2012 Annual Report
1a.Objectives (from AD-416):
The objectives of this research are to:.
1)demonstrate the ability of Canada thistle seedlings, systemically diseased with the rust fungus Puccinia punctiformis, to reduce thistle density and provide sustainable biological control,.
2)implement successful biological control of Canada thistle on a relatively large scale, and.
3)provide land managers with the techniques to mass produce systemically diseased seedlings, introduce them into thistle patches, and effectively manage the patches to optimize biological control with the rust fungus and expand areas under control.
1b.Approach (from AD-416):
Canada thistle seedlings systemically diseased with the rust fungus, P. punctiformis, will be produced in greenhouses in either Ft. Detrick (for use in Maryland) or at Pennsylvania State University (for use in Pennsylvania). Diseased seedlings will be produced using teliospores of the fungus collected from the state of intended use, and seedlings will be transplanted to healthy patches in April. Either 0, 2, 4, or 6 systemically diseased seedlings will be established per each patch with one inoculum level per patch. At each inoculum level, half the number of the patches will be mowed and the other half left un-mowed. Procedures for producing systemically diseased seedlings will be transferred to stakeholders. We plan on locating and using 96 Canada thistle patches in 12 field sites, with about half of the sites in Maryland and half in Pennsylvania. A minimum of ten healthy thistle patches will be used for each field site. Stakeholders in charge of sites will mow or arrange to mow half of the patches in these sites. Data from each patch will be collected each year in June - July. Dependent variables will be: healthy Canada thistle density, diseased shoot density, and patch diameter. Data collection will be done by student interns under the supervision of a graduate student at Pennsylvania State University.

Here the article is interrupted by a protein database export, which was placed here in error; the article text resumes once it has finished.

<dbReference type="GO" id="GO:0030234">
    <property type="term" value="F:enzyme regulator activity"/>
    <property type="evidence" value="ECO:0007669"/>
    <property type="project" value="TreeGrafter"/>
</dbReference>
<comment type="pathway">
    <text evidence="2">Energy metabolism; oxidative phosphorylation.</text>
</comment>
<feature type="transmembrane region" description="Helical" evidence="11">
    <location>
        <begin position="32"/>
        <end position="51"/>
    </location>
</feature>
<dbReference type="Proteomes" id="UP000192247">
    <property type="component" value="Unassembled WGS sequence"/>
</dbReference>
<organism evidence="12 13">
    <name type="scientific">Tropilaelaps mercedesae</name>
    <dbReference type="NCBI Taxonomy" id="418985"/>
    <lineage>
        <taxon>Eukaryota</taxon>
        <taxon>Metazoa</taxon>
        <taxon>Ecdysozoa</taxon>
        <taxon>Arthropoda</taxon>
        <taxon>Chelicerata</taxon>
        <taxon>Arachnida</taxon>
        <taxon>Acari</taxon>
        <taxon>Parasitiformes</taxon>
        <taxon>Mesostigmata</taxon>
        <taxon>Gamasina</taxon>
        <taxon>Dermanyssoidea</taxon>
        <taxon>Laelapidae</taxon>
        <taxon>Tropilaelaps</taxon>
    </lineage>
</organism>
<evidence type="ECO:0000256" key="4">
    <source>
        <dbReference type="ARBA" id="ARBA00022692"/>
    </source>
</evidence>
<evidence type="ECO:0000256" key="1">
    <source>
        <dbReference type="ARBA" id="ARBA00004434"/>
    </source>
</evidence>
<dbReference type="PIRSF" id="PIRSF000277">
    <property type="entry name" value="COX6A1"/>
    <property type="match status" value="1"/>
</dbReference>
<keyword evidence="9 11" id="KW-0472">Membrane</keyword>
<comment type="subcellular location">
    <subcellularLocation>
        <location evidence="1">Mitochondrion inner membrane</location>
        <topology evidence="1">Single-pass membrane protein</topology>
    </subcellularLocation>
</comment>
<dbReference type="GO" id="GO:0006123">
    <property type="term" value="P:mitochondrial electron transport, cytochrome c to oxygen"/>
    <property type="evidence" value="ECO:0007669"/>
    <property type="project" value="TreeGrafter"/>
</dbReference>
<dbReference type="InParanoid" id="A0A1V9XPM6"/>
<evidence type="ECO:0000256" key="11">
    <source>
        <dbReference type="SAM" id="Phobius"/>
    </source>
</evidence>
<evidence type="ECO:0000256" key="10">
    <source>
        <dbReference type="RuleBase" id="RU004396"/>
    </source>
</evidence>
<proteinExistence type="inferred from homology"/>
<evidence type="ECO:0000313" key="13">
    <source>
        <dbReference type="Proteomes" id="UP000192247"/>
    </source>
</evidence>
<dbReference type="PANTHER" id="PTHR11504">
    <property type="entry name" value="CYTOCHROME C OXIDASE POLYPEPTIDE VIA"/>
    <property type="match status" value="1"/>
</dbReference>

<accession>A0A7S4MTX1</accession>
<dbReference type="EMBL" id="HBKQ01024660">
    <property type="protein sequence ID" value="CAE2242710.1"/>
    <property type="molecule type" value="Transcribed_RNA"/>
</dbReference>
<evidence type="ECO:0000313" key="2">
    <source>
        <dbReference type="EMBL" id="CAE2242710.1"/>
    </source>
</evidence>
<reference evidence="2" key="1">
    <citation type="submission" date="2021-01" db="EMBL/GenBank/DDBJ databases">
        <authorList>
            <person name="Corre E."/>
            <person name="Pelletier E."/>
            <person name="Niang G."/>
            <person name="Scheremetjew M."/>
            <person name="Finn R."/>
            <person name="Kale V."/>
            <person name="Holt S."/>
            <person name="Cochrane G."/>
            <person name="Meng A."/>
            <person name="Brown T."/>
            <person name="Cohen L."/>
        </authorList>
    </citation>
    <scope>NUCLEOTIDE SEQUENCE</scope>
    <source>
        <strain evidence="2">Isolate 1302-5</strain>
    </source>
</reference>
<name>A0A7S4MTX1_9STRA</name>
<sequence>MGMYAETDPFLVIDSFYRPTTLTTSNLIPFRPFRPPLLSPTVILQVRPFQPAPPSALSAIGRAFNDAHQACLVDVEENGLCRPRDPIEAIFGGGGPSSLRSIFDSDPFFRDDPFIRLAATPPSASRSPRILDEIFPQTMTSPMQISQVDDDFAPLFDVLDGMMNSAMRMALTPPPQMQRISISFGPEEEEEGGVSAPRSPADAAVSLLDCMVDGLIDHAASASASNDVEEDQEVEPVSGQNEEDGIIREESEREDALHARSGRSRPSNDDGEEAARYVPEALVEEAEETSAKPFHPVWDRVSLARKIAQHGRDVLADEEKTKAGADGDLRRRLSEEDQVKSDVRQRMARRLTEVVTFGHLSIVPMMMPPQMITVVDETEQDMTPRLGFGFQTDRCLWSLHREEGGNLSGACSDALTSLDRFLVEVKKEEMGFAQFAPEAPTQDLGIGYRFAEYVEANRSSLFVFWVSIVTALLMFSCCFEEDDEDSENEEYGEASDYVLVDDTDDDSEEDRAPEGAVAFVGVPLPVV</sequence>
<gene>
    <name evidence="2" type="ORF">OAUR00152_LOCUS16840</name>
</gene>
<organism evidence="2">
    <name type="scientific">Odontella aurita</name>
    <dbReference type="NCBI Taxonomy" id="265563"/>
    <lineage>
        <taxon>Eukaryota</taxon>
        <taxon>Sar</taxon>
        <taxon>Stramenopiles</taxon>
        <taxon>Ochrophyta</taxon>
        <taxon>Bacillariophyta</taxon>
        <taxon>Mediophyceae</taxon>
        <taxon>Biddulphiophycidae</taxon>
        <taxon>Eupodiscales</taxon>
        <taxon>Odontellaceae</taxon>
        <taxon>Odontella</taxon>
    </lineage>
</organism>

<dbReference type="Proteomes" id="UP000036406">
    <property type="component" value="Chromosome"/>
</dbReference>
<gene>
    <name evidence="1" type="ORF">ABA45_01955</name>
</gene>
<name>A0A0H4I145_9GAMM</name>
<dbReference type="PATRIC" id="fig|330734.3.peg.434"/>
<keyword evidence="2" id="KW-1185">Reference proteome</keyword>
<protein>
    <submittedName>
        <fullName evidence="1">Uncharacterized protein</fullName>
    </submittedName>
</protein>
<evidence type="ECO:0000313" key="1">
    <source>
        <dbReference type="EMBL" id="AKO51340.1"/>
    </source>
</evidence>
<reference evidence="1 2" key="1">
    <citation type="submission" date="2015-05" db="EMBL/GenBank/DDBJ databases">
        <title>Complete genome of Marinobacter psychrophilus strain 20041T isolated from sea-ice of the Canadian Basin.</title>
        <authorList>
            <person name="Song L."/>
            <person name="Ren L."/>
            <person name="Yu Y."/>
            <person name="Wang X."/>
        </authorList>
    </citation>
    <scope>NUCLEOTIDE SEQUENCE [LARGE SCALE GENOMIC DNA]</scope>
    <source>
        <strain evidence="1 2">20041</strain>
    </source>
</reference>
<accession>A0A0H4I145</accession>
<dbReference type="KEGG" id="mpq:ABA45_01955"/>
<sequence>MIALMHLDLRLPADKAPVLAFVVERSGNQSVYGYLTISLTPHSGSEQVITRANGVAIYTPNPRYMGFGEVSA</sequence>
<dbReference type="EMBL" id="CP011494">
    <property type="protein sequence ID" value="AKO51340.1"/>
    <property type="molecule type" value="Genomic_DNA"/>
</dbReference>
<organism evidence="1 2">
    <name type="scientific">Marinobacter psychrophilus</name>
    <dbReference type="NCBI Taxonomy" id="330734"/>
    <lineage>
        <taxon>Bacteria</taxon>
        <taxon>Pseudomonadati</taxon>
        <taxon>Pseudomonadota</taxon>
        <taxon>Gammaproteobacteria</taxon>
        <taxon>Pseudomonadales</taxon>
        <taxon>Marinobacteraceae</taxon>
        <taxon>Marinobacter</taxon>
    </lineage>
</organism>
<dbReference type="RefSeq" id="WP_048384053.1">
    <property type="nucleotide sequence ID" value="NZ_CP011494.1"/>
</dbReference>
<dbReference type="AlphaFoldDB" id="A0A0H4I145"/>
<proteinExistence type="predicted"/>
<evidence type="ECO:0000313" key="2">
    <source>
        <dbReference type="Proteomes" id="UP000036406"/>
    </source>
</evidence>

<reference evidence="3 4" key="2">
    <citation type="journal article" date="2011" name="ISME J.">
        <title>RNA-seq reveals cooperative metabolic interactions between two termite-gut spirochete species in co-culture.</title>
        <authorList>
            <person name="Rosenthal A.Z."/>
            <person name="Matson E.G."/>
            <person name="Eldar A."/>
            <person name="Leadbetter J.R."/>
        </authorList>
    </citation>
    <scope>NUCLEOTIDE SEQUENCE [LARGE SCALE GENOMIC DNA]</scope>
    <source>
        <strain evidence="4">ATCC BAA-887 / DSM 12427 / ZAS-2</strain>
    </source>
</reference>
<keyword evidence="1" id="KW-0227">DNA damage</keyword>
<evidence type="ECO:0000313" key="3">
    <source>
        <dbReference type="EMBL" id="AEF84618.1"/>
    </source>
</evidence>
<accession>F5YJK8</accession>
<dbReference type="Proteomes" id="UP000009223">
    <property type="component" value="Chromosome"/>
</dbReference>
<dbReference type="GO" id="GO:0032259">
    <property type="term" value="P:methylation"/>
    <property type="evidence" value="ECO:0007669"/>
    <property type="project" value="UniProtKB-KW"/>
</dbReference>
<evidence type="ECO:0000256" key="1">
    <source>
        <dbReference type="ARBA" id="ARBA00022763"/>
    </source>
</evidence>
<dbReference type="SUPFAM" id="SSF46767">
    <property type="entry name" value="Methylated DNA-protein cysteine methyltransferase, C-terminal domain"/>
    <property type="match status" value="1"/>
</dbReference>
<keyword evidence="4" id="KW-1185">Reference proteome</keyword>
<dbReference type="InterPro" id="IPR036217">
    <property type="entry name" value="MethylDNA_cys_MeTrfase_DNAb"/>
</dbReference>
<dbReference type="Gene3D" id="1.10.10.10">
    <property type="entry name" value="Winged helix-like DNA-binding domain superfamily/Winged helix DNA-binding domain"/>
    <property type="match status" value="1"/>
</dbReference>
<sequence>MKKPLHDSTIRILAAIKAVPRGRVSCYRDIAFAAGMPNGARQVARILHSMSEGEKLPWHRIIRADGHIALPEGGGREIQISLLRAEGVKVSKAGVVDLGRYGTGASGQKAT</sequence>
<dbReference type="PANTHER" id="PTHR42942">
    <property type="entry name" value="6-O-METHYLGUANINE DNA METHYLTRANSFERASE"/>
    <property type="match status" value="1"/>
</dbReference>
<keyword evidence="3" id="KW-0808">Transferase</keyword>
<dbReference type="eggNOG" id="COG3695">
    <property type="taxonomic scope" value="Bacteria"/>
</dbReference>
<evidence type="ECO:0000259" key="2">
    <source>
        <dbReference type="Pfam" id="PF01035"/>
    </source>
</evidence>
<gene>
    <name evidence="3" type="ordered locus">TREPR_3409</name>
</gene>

This is the final report for this project, which will terminate on 09/14/2012. This project began with the general objective of mass-producing seedlings of Canada thistle systemically diseased with the rust fungus Puccinia punctiformis and transplanting these seedlings into Canada thistle patches to initiate rust epiphytotics. This approach failed because the seedlings died after transplanting. It then became apparent that the paradigm for the disease cycle was wrong and that the cycle of newly infected plants began in the fall of each season. To test this, fall inoculations, in 2008, of rosettes of Canada thistle with ground leaves bearing teliospores of Puccinia punctiformis resulted in systemically diseased shoots the following spring and also systemically diseased shoots in the spring of 2010. By the spring of 2011 there were no Canada thistle plants in the inoculated area. Based on these, and other, results, a Canada thistle test plot was established at FDWSRU in the summer of 2009 and individual rosettes were inoculated in September of that year with about 1 gram per rosette of ground leaves bearing teliospores of Puccinia punctiformis. The following spring systemically diseased shoots with P. punctiformis emerged, and 140 systemically diseased shoots emerged in this plot in the following spring of 2011. In the fall of 2010, rosettes of Canada thistle in a farmer’s field, in Keymar, Maryland, were repeatedly inoculated with suspensions of 1 million teliospores. Repeated inoculations were done on each rosette. In the spring of 2011, systemically diseased shoots emerged in this previously disease-free field. By the spring of 2012, thistle density in this field had declined by 54.7percent. In the summer of 2010, a collaborative project on establishing in-field epiphytotics of P. punctiformis on Canada thistle was established with the European Biological Control Laboratory and Aristotle University in Thessaloniki, Greece. A set of protocols on collection of diseased leaves bearing teliospores and on repeated inoculations with these leaves was sent to the Greek collaborators who inoculated rosettes in early October of 2010. In the spring of 2011, rosettes receiving multiple inoculations had produced systemically diseased shoots. Data on thistle density collected in the spring of 2012 showed that thistle density had declined by an average of 74.6 percent in this field. In the fall of 2011, two other field sites in Keymar, Maryland were repeatedly inoculated with ground diseased leaves bearing teliospores. In the spring of 2012, in both field sites, systemically diseased shoots arose from rosettes, inoculated the previous fall. This was repeated in three field sites in Moscow, Russia with the same results. In each of the nine field sites in three countries, inoculation of Canada thistle rosettes with teliospores in the fall has resulted in the start of epiphytotics of systemic rust disease the following spring. There has been 100 percent success, thus far, in using this approach to establish systemic rust epiphytotics. Data will continue to be collected on initiation of rust epiphytotics from new field sites and on thistle densities following inoculation.